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15 October 2014
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Marcel Waves and the Jitterbug

by cambsaction

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Archive List > Childhood and Evacuation

Contributed by 
cambsaction
People in story: 
Audrey Marlow
Location of story: 
Little Heath, Potter's Bar
Background to story: 
Civilian
Article ID: 
A6525957
Contributed on: 
30 October 2005

[This story was submitted to the People’s War site by a volunteer Radio Cambridgeshire on behalf of Audrey Marlow and has been added to the site with her permission. She understands the site’s terms and conditions.]

My name is Audrey Marlow. I was 18 when the War started, and that is when I got my identity card. At that time, my hair was in a Marcel wave, which I got at a hairdresser’s. There was a wire contraption in which the hair was curled. We also had tongs which we heated and then curled our hair at home, in the fashion of the day. At first the curls were on top and on the sides, with long hair; later, the style was to have shorter hair, but it was still curly.

My father was in the First World War; he was in India and was a Quarter Master Sergeant and then came out and went on the police force at King’s Cross, Metropolitan Police. Of course, then he joined the Territorials. When the war started, he was at Camp, in the West Country. He was a Regimental Sergeant-Major, in the Heavy Anti-Aircraft division for the defence of London.

My dad was very friendly with the local butcher, and we got extra meat, but of course everybody shared food.

I got married in 1940—I was born in 1921—at Little Heath Church near Potter’s Bar. My mother and I were both born in Little Heath. My husband was Ken Marlow—and I met him at a dance hall in Potter’s Bar.

I used to go around with my stepsister and I remember the first film I ever saw was “ Roman Scandals” with Eddie Cantor, in about 1940 or 1941. We saw the film two or three times. My husband was away at the time in the Army; he was in Wales.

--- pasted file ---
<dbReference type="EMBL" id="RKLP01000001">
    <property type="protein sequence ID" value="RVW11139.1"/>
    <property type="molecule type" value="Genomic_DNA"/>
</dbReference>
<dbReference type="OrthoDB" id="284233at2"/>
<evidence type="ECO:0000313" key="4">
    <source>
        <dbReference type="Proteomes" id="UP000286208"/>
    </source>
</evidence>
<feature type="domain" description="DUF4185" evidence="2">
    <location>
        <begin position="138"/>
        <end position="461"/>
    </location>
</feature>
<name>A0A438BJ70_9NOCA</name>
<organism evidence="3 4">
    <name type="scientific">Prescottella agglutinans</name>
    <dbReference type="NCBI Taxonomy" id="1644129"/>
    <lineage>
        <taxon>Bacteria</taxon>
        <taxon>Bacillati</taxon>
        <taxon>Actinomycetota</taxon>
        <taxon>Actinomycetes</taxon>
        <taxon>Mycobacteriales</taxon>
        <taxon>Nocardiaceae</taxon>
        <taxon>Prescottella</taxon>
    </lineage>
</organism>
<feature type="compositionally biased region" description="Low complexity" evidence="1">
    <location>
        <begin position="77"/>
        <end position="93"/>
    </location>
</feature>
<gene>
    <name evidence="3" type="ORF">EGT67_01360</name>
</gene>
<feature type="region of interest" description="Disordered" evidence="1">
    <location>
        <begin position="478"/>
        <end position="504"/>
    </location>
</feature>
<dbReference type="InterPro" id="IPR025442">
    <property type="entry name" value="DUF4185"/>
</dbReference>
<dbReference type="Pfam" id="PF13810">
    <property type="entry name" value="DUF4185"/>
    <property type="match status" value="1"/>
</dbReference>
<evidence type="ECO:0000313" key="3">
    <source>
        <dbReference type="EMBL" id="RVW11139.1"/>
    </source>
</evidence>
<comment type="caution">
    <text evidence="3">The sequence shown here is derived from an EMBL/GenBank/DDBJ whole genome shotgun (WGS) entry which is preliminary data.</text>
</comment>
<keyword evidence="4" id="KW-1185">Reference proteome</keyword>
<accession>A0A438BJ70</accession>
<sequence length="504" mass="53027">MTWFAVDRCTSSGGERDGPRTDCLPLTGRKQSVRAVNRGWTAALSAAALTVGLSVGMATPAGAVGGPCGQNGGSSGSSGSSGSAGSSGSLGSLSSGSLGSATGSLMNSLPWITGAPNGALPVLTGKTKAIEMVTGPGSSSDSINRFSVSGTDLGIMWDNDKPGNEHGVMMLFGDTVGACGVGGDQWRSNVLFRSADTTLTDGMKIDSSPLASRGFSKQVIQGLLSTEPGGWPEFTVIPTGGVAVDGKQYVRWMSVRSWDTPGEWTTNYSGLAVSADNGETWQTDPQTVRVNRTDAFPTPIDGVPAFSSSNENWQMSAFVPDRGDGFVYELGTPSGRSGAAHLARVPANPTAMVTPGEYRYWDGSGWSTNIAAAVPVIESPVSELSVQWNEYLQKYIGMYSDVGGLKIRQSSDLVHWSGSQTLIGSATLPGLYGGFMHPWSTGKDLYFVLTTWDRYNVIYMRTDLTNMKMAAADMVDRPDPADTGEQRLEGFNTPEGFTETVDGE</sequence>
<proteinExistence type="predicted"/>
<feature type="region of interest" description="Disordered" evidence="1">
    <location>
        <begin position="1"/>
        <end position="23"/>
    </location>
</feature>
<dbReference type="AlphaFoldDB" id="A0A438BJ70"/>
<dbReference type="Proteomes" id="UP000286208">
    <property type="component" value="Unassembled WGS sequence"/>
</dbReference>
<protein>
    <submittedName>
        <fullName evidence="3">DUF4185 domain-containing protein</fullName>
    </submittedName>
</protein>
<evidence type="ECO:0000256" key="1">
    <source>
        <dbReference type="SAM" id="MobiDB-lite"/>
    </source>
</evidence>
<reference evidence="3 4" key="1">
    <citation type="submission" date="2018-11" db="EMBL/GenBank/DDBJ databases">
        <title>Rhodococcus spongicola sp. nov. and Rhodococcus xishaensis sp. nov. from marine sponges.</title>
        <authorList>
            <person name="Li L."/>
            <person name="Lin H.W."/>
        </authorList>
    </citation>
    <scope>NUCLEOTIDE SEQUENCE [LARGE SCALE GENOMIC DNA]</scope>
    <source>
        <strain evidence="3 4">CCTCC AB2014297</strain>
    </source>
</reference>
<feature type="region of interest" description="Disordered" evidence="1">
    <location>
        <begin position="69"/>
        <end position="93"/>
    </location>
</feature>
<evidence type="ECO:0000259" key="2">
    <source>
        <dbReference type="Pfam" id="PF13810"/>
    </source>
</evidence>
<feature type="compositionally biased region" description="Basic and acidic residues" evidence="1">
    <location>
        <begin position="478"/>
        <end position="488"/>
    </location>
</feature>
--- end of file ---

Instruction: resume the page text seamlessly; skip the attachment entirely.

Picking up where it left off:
My sister and I used to go to Hammersmith Palace, a dance hall; we used to go into the underground and we used to see all of the people lying down, because they used to come down at night.

The dances were waltzes, quick-steps, fox trot, and others. By the way, when the Americans came in about 1943 to Potter’s Bar, they used to liven the place up with the jitterbug. Both my sister and I learned to do the jitterbug and enjoyed it—it was great fun.

Ken used to come home on leave, and I became pregnant with twins, who were identical. They were born at Barnett General Hospital in 1943. Before they were born, the hospital even did an X-ray because I was so small, and the twins were so big.

The first pram I had was too small, so I borrowed one from a family, and they had a large pram, which was called a family twin pram.

In 1943, we were at the cinema and when I came home, a doodlebug came down in the nearby field (and they made a noise!) and then you could count 9, with the engine stopped, and they would come down with a bang. We could hear them coming. At our house (I was living with my mother) the windows had been blown in, some of the ceiling had come down, and everybody joined in and helped us clean up. It was a different, friendly world where everyone helped each other. They put frosted windows in the house.

In 1945, I became pregnant again and then had a son named Michael. He was blond and looked just like “Bubbles” from the Pears soap ad. We had moved from #5 to #2, and we lived there all of my life. When the War ended, I was still in that house and lived there until 8 years ago. I would love to go back.

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